Seeds are extremely nutritious and should be consumed by everyone. Seeds are a good source of all nutrients.
Chia Seeds are a type of seed that has been utilized in a variety of dishes.
Since springing from amusing ceramics in TV ads, chia has come a long way. These seeds are now regarded as superfoods, and for good cause. Nearly 10 grams of fiber are contained in one ounce (two teaspoons). Chia seeds are a great crunchy topping for yoghurt or veggies when mashed in a blender. They soften and become spoonable when soaked in liquid, such as juice or almond milk: a brilliant pudding substitute.
Rice harvested in the woods
Surprise! Wild rice is grass seed, not rice. It contains considerably more antioxidants than white rice and has more nutrients than other whole cereals. Folate, magnesium, micronutrients, zinc, vitamin B6, and niacin are also found in it. Rice pilaf is soft and fluffy, and the toasty grains make a hearty addition to green salads.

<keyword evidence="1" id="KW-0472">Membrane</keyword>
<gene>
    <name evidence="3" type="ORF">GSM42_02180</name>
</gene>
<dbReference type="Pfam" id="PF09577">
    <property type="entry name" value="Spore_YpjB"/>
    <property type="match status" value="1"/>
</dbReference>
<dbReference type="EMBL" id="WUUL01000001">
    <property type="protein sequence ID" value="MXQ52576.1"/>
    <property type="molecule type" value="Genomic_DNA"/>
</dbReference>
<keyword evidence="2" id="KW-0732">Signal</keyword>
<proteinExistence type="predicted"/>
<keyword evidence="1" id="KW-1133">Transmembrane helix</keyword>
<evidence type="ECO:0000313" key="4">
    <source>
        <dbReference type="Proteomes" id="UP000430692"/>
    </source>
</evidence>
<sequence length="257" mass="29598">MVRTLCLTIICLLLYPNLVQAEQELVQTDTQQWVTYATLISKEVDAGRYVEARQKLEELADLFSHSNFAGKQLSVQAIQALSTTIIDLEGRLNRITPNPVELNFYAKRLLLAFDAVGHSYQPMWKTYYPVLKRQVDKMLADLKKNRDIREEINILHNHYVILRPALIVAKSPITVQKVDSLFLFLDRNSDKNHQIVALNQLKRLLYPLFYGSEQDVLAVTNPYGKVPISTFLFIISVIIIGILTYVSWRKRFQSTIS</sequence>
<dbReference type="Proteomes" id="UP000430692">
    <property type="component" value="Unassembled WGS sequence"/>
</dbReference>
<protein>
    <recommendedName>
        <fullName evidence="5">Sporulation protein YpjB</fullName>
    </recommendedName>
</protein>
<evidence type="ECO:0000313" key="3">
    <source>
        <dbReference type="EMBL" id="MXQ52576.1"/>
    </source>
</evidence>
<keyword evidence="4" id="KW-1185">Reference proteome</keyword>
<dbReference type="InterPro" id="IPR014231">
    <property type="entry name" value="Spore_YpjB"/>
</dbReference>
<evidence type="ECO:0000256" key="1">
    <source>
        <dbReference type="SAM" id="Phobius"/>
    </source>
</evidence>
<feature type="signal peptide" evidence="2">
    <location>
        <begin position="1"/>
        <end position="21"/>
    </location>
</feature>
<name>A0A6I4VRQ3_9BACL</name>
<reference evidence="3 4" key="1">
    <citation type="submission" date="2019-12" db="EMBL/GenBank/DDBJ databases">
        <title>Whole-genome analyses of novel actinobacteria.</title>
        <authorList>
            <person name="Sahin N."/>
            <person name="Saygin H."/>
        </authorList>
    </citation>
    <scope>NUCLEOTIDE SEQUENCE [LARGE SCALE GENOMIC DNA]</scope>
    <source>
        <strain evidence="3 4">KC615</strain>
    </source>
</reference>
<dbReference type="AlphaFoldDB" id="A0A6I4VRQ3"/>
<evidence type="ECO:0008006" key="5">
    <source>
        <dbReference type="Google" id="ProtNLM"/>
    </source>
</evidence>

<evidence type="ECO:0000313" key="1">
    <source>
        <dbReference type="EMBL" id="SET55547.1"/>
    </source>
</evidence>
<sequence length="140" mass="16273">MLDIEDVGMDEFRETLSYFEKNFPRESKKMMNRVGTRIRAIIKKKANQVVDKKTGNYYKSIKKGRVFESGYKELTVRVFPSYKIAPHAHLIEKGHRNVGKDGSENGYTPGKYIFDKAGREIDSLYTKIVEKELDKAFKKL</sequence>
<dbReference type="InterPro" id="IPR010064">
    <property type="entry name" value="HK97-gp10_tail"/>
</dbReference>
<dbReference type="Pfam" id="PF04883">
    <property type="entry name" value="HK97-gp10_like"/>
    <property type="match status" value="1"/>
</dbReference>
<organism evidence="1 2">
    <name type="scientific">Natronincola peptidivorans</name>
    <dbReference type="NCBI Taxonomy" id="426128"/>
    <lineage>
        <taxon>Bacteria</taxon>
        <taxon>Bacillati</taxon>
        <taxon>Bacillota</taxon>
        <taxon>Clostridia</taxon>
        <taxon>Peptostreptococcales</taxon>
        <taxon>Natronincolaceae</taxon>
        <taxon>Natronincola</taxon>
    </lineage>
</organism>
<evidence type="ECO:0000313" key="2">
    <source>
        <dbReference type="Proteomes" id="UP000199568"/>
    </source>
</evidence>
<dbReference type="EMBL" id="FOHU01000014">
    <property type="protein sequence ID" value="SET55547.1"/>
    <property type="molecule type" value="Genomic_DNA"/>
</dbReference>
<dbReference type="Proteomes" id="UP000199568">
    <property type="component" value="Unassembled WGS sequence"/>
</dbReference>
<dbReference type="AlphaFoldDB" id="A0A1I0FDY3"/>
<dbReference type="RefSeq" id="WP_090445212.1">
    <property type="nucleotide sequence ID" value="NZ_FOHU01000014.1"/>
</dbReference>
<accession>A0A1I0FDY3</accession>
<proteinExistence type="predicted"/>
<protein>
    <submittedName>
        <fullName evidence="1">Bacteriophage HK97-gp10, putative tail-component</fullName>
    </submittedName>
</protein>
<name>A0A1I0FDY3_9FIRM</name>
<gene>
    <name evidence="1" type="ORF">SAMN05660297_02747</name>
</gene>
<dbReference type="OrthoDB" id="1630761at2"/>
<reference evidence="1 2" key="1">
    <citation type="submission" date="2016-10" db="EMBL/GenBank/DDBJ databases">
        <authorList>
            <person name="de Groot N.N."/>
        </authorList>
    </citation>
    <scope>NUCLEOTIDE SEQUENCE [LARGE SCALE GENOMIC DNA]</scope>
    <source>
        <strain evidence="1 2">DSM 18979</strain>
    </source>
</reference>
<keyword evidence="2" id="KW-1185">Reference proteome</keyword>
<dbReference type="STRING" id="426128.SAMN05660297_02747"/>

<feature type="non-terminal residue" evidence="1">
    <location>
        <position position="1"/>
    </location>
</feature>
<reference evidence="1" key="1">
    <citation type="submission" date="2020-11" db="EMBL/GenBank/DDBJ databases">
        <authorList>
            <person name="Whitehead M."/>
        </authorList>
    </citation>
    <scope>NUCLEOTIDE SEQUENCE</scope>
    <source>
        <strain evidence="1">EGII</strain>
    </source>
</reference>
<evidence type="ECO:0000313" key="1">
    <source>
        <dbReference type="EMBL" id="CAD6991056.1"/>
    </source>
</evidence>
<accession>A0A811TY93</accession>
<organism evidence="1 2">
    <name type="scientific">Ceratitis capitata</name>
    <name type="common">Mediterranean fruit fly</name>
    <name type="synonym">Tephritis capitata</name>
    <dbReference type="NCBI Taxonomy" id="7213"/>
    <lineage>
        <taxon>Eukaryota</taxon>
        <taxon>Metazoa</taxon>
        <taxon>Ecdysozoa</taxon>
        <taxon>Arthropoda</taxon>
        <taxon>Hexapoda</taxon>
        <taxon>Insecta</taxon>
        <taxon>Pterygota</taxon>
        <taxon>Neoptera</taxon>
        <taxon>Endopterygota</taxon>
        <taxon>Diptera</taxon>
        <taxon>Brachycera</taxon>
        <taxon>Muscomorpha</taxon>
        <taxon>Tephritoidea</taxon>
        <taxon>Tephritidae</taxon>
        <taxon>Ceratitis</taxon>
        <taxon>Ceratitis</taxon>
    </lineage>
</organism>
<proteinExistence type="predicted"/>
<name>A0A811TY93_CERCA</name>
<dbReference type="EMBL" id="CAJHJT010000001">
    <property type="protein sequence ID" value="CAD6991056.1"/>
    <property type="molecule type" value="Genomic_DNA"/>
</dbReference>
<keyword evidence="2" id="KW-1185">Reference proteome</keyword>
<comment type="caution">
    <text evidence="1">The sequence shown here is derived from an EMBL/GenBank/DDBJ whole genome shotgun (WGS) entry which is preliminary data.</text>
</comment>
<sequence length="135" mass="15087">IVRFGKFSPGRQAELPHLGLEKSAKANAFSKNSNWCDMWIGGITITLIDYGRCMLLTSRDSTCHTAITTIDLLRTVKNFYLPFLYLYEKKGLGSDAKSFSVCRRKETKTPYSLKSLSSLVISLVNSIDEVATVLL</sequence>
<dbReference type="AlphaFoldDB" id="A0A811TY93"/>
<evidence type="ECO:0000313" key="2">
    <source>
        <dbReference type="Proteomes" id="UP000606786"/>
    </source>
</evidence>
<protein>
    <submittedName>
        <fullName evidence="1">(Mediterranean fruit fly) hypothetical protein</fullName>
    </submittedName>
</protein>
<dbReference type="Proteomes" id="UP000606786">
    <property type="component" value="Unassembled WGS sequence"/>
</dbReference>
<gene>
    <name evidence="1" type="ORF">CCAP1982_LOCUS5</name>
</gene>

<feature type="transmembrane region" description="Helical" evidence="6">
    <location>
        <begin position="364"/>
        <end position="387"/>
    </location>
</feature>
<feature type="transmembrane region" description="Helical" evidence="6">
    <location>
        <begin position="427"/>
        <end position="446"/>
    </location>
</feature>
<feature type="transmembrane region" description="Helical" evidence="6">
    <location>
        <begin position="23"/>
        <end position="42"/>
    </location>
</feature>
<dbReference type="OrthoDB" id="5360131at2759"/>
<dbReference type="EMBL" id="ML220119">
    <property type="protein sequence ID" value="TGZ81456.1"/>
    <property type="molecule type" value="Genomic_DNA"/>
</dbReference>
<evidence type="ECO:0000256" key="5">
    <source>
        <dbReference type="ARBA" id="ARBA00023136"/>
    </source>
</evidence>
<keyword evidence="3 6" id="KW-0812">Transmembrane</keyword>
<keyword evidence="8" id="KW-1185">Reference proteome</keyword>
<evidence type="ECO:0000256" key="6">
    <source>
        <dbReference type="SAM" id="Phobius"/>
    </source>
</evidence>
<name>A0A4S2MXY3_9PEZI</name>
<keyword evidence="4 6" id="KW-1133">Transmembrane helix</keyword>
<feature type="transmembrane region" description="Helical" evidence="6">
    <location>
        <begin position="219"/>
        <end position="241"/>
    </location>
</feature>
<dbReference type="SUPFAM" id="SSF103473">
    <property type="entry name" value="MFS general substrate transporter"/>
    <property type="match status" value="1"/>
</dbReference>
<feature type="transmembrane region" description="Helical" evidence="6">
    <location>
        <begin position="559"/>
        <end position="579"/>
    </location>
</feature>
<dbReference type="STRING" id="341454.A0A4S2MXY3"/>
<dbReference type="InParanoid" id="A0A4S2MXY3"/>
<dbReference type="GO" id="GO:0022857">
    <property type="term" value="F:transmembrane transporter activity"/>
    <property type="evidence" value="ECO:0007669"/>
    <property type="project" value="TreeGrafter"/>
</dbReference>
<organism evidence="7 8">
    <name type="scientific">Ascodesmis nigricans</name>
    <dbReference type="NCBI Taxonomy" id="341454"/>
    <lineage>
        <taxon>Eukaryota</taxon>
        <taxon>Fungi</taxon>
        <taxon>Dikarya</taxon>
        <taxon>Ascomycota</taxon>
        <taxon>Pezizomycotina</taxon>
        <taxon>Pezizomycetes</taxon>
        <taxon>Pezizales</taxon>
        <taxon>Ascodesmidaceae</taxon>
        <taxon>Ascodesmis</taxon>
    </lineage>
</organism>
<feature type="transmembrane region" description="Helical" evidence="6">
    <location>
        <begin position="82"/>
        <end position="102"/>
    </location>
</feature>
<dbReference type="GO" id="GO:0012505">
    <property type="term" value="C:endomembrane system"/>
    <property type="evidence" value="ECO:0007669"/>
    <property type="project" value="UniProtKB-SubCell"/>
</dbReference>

If you've ever made a batch of them while carving your annual jack-o'-lantern, you'll know how delicious they are. One that is also good for you. Pumpkin seeds are high in magnesium, a mineral that aids in heart health, energy development, and muscle power generation. All year round, use them as a soup or salad topping, in cereal, or in homemade trail mix.
Humans have been eating them for health reasons since 9000 B.C. Flax can help if you don't receive enough omega-3 fatty acids from seafood. Omega-3 fatty acids are lipids that are good for your heart. It's the most effective plant source of this important nutrient, and it's also high in fiber. When ground into a flax meal, the seeds may help to lower blood pressure. Flax has a nutty flavor.
Their subtle, nutty flavor goes nicely with savory foods. They also provide a lot of protein, approximately 7 grams per tablespoon, which is more than flax or chia seeds. Hemp is also high in omega-3 fatty acids. Hemp seeds can be eaten whole, sprinkled on salads or whole-grain foods, or hemp milk can be used to substitute dairy.
These soft kernels are both nutritious and delicious. A one-ounce portion provides almost half of your daily vitamin E needs. They're also high in healthy fats. Toss them into your first batch of vegetarian foods for a boost of flavor and nutrition. You can also include sunflower seeds to your morning smoothie. You can eat them right out of the bag as well.
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